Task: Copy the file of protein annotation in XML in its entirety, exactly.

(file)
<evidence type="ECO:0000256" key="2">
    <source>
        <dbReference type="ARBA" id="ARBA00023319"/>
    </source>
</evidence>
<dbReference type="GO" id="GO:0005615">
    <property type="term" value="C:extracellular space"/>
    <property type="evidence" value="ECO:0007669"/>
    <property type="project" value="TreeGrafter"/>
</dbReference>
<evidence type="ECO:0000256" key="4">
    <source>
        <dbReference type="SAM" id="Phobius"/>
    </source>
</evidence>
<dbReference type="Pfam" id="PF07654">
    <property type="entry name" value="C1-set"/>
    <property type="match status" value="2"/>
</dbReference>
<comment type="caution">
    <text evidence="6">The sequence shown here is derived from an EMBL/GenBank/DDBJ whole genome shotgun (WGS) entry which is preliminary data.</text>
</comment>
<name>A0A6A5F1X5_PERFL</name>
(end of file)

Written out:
<evidence type="ECO:0000256" key="2">
    <source>
        <dbReference type="ARBA" id="ARBA00023319"/>
    </source>
</evidence>
<dbReference type="GO" id="GO:0005615">
    <property type="term" value="C:extracellular space"/>
    <property type="evidence" value="ECO:0007669"/>
    <property type="project" value="TreeGrafter"/>
</dbReference>
<evidence type="ECO:0000256" key="4">
    <source>
        <dbReference type="SAM" id="Phobius"/>
    </source>
</evidence>
<dbReference type="Pfam" id="PF07654">
    <property type="entry name" value="C1-set"/>
    <property type="match status" value="2"/>
</dbReference>
<comment type="caution">
    <text evidence="6">The sequence shown here is derived from an EMBL/GenBank/DDBJ whole genome shotgun (WGS) entry which is preliminary data.</text>
</comment>
<name>A0A6A5F1X5_PERFL</name>